Bizjet demand foundering in Europe but growth holding in the US

WINGXТs weekly Business Aviation Bulletin.  

Summary

Geopolitical instability, currency market turbulence and runaway inflation has undermined business and consumer confidence and in Europe this is feeding through to lower demand for business jet travel, well down on last year´s early Autumn peaks. In the US, the charter market continues to taper, but still holds at a higher level than in any period pre-pandemic.

Global

Twenty-four days into October global business jet and prop activity is 1% behind the same October period last year, 11% above pre-pandemic October 2019. For business jets only, activity is 3% below October last year, 16% above three years ago. Global passenger airlines are 23% behind pre-pandemic October, although 8% above last year. The top global airlines – Southwest Airlines, American Airlines, Ryanair, Delta Airlines and United airlines, are flying 15% above last year so far this month, 1% below three years ago. Dedicated freight activity is 8% behind last year, 5% behind three years ago.

Global Fixed Wing activity October 2022 compared to previous years

North America

So far this month business jets are flying 1% less than last year, 15% above three years ago. In week 42 ending 23rd October, activity across the region was on par with same week last year, also level with week 41 this year. In the last four weeks business jet sectors are trending at 1% below the same period last year. Light jet is the busiest segment across the region this October, although this activity is down 5% compared to last year. Super Midsize, Super Light, Ultra Long Range and Very Light Jets are flying more than last year, whilst Light, Heavy, Midsize, Entry Level and Bizliners are flying less.

North American Business jet segments, October 2022 compared to previous years

The US Grand Prix at the Circuit of The Americas on 20-21 October reportedly drew the biggest ever F1 spectator crowd. For those arriving by business jet, there was notable activity at nearby airports (KAUS, KEDC, KSAT, KRYW, KHYI). Compared to the 2019 US Grand Prix, average bizjet arrivals during the 5 days prior to the event was up 37%. During this year’s Grand Prix event there were 538 active aircraft, 74% more than at the 2019 event. In Orlando NBAA-BACE caused a spike in business jet arrivals at Orlando airports compared to normal activity levels. During the conference there were 406 active business jets at nearby airports, 4% more than the 2019 event in Las Vegas.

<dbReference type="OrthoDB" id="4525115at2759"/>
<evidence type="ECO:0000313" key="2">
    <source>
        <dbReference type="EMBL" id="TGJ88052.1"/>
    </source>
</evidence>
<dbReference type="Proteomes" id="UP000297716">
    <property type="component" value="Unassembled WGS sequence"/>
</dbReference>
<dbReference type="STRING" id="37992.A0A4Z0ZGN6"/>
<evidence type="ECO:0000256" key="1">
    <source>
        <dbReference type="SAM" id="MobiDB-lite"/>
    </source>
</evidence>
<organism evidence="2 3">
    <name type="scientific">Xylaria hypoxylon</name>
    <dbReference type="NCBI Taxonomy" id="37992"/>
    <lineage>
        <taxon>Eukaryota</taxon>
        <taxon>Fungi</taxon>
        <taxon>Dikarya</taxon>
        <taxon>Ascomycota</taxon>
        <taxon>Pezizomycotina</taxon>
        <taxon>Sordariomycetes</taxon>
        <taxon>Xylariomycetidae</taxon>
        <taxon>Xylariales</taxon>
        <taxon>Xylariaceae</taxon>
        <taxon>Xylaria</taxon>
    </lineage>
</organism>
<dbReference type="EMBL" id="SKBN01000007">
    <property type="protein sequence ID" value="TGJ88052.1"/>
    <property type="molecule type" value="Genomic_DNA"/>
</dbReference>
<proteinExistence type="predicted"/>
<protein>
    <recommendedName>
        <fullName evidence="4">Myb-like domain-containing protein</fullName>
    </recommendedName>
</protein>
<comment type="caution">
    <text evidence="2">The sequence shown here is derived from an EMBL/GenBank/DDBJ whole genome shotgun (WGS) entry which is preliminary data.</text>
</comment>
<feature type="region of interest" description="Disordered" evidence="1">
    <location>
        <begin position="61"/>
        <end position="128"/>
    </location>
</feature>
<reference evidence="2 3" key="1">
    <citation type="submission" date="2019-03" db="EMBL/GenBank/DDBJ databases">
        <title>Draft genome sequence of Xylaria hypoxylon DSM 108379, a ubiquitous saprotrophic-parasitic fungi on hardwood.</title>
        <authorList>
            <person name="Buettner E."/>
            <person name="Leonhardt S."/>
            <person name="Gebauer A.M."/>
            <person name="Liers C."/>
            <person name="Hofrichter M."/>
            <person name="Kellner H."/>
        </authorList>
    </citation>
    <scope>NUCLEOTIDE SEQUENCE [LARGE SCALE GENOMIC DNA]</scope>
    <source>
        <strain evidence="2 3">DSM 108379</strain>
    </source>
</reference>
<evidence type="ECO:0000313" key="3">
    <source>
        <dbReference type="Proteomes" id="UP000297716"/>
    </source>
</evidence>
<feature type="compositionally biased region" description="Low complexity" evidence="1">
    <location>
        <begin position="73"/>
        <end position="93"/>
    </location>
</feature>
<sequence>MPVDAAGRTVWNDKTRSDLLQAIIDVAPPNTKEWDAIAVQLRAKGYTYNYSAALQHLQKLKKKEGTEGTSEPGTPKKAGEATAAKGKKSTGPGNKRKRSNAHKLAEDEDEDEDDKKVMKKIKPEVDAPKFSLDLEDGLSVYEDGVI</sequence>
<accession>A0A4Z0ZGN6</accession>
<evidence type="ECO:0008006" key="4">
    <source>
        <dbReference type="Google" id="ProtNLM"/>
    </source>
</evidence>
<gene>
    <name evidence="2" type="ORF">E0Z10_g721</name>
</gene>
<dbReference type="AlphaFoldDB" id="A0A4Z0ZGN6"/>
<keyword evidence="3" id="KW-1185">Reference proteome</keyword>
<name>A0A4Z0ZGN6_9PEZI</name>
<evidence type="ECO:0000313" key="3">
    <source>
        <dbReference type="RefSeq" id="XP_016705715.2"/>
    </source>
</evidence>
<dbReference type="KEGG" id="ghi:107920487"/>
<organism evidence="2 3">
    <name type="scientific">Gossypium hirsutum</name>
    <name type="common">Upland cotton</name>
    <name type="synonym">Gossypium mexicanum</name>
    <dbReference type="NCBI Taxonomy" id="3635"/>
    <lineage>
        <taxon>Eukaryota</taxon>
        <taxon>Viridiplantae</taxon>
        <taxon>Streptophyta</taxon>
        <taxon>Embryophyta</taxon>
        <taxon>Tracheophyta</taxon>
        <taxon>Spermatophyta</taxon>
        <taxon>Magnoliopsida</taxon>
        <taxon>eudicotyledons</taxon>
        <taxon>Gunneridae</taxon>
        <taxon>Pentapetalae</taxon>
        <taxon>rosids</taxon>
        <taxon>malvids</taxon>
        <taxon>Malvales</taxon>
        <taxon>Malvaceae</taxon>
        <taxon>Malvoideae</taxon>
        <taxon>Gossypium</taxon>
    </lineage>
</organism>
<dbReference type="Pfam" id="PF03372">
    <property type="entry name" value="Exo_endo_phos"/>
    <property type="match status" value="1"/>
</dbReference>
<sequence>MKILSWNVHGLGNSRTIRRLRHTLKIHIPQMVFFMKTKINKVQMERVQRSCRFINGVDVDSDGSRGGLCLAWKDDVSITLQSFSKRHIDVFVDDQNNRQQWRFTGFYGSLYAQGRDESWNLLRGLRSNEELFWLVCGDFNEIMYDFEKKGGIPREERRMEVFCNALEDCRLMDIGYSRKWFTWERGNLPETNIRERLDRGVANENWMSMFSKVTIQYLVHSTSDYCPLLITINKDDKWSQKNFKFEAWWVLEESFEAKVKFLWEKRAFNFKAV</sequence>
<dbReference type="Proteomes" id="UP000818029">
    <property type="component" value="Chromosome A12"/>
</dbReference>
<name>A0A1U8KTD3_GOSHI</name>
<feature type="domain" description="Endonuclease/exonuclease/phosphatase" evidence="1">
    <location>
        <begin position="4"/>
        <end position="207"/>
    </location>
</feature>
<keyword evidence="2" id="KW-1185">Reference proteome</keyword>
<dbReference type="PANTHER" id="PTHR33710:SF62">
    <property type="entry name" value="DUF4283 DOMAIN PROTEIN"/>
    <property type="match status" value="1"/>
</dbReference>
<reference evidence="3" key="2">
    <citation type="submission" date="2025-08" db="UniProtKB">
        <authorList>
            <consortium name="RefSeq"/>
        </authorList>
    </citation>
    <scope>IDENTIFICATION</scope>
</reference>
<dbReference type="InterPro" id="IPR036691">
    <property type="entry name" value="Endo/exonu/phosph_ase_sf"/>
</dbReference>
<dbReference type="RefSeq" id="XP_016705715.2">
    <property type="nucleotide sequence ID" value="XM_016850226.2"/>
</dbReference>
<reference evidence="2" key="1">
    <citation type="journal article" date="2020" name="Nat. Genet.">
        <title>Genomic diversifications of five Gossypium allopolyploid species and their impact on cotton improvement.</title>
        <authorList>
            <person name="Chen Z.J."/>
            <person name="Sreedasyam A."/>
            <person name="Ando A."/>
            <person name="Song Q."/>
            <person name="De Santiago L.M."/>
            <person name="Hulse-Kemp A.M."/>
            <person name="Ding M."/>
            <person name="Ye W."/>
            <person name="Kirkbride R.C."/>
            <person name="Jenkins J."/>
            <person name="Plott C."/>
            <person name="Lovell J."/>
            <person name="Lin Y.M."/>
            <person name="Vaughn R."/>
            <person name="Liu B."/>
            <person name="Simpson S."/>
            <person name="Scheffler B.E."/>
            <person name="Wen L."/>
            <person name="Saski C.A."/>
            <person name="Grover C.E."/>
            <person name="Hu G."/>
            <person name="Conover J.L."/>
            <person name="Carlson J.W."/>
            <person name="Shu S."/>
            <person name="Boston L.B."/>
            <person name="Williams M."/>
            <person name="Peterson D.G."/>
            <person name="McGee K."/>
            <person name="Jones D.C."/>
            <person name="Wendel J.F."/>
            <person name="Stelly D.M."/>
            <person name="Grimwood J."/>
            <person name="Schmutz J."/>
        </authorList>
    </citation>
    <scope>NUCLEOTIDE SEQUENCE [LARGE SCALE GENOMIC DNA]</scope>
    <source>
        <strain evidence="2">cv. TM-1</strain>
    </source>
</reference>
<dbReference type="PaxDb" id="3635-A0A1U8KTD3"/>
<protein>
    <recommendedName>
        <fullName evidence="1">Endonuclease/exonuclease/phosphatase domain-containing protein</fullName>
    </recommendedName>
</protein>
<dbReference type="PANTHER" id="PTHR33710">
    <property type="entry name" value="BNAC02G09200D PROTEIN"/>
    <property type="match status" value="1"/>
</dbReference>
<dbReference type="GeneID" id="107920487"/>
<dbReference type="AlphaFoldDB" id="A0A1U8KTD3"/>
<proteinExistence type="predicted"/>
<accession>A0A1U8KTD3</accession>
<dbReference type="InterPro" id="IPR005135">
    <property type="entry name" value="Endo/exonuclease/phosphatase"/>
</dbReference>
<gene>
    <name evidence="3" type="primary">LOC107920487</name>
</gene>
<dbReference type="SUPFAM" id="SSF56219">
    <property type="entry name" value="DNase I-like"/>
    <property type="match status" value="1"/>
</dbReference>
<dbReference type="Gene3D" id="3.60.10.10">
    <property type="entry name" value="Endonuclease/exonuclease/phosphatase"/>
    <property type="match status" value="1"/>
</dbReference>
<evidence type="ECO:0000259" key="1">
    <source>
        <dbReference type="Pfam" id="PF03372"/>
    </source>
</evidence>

Arrivals into US Grand Prix airports, last four weeks

Europe

So far this month business jet activity in Europe is 16% below October last year, despite this drop, activity is 9% above pre-pandemic October. In the last four weeks activity has dropped 14% compared to last year, 16% in the last week. Activity out of France, the busiest European market is down 15% compared to last year, although 4% above three years ago. Flights out of Germany are 12% below last year, less than 1% below three years ago. Austria is also experiencing a drop in demand compared to three years ago, flights are down 7%. Out of the 10 busiest bizjet airports, Ataturk is the only to see activity above last year. Luton is on par with three years ago, while Farnborough 9% below three years ago.

Business jet activity trends by European airport in October 2022

Rest of World

Outside of North America and Europe, business jet activity is 16% above last year, 50% above three years ago. Just under 16,000 flights were operated in the first 24 days of October, Brazil is the busiest market. Business jet flights in China have halved compared to three years ago, a 64% decrease compared to last year. In the last four weeks, bizjet activity in the Middle East is 5% above last year, Africa 10% above last year and Asia 23% above last year. Demand in the ROW region is coming from private flight departments, activity is 27% above last year, 96% above three years ago.